Article Published: 11/9/2022
A 2021 study by the Wounded Warrior Project provided some remarkable insights into the mental health of veterans. Among those surveyed, 48.2% had at least one instance of suicidal ideation in their lives and 15.5% had attempted suicide once. Considering that the Department of Veterans Affairs (VA) estimates the number of veterans to be about 19 million helps put into perspective the vast number of individuals struggling with mental health concerns.
The National Institute on Drug Abuse (NIDA) estimates that 37%–50% of the veterans who served in Iraq and Afghanistan have since been diagnosed with a disorder linked to an SUD, and 63% of those individuals also have PTSD. Additionally, service members have a rate of depression 5 times higher than civilians, according to the National Alliance on Mental Illness (NAMI).
For veterans who are seeking mental health services, there are several resources available from the VA. More than 1.7 million veterans received treatment in a VA mental health specialty program in fiscal year 2018, according to the VA’s Office of Research & Development. The U.S. Government Accountability Office reported that one-third of those individuals had at least one diagnosed mental health condition. The VA offers several evidence-based programs and other resources to address the needs of veterans:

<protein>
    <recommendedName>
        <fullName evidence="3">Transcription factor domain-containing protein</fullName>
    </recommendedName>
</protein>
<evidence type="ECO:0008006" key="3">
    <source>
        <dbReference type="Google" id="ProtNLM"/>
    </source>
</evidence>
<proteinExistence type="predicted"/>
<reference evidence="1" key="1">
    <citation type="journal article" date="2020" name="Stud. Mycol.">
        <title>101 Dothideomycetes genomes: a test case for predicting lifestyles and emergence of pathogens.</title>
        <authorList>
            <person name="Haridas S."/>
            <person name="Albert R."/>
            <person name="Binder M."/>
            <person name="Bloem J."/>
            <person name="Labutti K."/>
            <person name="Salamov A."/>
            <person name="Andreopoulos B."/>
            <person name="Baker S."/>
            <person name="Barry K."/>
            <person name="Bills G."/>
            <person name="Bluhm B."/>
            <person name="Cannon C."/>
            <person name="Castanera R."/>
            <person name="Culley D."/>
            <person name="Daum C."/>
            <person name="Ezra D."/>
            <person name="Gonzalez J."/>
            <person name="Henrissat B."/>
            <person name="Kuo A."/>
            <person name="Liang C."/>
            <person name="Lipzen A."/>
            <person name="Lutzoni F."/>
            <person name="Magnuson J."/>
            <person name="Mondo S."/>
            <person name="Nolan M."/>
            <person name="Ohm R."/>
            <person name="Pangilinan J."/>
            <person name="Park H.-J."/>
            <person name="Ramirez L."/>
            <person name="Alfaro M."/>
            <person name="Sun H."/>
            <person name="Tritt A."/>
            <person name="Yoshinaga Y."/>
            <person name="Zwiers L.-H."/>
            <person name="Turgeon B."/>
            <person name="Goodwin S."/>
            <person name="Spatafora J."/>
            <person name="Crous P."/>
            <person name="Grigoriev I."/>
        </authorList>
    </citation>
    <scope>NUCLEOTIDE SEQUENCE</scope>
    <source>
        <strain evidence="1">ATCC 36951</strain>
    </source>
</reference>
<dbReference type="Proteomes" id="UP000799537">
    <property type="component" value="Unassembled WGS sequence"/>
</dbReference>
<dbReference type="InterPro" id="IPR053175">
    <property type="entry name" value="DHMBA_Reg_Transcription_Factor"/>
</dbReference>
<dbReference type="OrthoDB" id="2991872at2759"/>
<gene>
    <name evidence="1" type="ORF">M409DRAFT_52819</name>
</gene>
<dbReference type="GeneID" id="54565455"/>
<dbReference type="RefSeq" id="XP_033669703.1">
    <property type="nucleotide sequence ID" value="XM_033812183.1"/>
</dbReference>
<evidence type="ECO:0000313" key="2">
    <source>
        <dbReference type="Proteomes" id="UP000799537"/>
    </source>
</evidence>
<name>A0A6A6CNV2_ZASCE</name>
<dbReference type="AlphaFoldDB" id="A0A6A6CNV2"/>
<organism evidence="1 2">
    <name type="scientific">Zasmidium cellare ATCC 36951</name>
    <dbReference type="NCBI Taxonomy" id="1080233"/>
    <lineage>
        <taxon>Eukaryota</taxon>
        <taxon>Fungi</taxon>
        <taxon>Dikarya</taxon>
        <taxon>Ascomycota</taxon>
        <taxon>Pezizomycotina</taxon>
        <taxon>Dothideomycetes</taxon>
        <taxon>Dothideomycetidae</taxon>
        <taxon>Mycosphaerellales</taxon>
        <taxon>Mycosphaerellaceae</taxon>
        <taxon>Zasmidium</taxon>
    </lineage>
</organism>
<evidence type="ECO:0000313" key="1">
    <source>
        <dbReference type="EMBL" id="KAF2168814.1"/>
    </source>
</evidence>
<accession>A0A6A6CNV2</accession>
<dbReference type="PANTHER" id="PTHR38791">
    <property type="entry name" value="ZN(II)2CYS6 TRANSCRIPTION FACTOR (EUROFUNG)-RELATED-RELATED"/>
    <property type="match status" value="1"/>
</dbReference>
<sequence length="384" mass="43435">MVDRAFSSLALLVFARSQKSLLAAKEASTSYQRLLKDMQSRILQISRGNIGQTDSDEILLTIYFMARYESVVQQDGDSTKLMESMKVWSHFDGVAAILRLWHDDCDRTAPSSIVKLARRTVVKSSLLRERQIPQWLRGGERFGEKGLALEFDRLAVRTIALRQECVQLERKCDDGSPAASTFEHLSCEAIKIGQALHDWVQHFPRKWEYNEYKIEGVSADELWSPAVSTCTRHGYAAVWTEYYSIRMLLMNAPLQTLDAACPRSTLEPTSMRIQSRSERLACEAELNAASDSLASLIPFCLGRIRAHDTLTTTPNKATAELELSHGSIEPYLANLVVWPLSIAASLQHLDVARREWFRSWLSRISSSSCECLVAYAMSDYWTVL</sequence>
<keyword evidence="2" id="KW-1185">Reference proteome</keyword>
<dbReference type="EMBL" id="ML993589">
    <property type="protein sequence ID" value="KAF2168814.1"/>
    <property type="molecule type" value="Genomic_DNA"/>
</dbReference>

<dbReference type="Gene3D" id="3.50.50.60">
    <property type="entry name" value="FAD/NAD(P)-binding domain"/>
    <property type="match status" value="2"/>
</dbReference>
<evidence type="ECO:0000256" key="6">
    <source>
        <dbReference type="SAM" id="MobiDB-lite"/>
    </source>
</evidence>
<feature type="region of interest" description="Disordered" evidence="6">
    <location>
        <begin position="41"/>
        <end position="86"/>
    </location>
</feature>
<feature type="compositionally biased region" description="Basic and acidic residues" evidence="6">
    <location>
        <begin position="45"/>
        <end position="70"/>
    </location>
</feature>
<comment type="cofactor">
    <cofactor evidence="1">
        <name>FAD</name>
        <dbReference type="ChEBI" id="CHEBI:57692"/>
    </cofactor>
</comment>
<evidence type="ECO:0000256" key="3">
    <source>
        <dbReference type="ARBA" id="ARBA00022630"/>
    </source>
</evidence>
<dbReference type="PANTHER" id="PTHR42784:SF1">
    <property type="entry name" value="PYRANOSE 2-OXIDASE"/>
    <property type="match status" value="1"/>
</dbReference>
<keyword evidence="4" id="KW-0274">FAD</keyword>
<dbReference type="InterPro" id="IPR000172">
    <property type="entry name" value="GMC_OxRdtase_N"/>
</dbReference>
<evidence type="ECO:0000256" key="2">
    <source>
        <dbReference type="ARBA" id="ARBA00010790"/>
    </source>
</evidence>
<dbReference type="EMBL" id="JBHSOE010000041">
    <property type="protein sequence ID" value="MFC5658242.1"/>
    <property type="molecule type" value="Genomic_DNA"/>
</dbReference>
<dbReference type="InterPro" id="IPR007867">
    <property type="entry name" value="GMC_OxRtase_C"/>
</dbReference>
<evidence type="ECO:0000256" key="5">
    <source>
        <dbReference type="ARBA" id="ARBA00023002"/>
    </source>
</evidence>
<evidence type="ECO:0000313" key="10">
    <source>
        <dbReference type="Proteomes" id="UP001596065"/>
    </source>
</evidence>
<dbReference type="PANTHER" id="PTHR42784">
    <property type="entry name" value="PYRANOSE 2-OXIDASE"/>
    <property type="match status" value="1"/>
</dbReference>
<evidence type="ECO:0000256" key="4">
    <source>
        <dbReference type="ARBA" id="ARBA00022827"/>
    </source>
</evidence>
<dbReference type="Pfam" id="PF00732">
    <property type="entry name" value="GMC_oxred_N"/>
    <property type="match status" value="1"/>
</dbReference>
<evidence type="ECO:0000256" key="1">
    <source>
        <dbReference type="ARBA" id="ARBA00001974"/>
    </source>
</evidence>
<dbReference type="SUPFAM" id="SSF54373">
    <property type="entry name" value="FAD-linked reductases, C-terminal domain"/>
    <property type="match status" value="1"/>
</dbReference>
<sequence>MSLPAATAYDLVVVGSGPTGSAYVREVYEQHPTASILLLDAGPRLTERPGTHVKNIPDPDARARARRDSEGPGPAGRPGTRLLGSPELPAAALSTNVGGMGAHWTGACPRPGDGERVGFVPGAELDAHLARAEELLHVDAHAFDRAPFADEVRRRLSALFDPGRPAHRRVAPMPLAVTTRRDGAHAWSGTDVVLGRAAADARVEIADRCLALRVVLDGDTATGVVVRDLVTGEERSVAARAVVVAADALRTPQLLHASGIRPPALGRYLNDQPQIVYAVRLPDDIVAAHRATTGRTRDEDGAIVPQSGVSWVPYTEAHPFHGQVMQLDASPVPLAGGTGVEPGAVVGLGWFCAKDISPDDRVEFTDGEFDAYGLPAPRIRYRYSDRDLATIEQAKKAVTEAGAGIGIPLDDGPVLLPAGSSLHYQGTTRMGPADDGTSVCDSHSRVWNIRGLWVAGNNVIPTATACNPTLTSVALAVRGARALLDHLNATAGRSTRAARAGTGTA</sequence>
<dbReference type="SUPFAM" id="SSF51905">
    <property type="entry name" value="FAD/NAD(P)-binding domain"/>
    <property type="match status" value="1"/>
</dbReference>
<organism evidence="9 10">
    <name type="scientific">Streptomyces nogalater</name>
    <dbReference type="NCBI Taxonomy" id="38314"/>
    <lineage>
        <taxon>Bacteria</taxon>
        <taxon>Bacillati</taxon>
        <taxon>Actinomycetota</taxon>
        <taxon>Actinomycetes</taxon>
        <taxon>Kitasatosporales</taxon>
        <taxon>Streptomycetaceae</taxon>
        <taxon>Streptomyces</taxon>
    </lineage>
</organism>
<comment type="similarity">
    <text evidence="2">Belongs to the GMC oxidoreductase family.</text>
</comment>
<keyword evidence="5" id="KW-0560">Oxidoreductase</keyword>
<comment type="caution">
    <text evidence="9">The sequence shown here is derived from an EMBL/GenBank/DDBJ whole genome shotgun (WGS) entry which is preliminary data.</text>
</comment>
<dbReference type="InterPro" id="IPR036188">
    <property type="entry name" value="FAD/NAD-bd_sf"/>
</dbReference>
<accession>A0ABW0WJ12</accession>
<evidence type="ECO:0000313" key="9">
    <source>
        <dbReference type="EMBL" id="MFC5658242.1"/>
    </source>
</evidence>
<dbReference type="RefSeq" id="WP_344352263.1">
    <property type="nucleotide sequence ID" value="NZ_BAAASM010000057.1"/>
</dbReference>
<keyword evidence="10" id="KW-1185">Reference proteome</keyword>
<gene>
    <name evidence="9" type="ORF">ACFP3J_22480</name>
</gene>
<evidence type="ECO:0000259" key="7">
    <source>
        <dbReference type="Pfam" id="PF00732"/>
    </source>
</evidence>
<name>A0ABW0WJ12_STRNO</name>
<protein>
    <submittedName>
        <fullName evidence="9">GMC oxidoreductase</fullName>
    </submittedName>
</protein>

Mental health resources are also available from several organizations outside of the VA. They include:
The U.S. Department of Defense’s Real Warriors Campaign, which provides information about PTSD and traumatic brain injury. It is available 24/7 at 1-866-966-1020 and is offered through the Defense Centers of Excellence for Psychological Health and Traumatic Brain Injury.
The National Veterans Foundation addresses crisis management. Its Lifeline for Vets, a vet-to-vet service, helps provide resources for vets seeking counseling and those with other needs. The number is 888-777-4443.
Additional efforts to increase access to mental health care services for veterans are being made at the federal level.
NBCC has advocated for increased recognition and hiring of professional counselors by the VA for several years, efforts that resulted in the passage of a law in 2006 adding licensed professional mental health counselors to the list of professions eligible for VA employment.
Additionally, the Commander John Scott Hannon Veterans Mental Health Care Improvement Act was signed into law in October of 2020. It will address mental health care delivery issues in the VA including suicide prevention, integrating mental health care services and primary care, and updating clinical practice guidelines.
In conclusion, the unique challenges and experiences that members of our military and their families face necessitate increased access to reliable, culturally informed mental health services specific to their needs.
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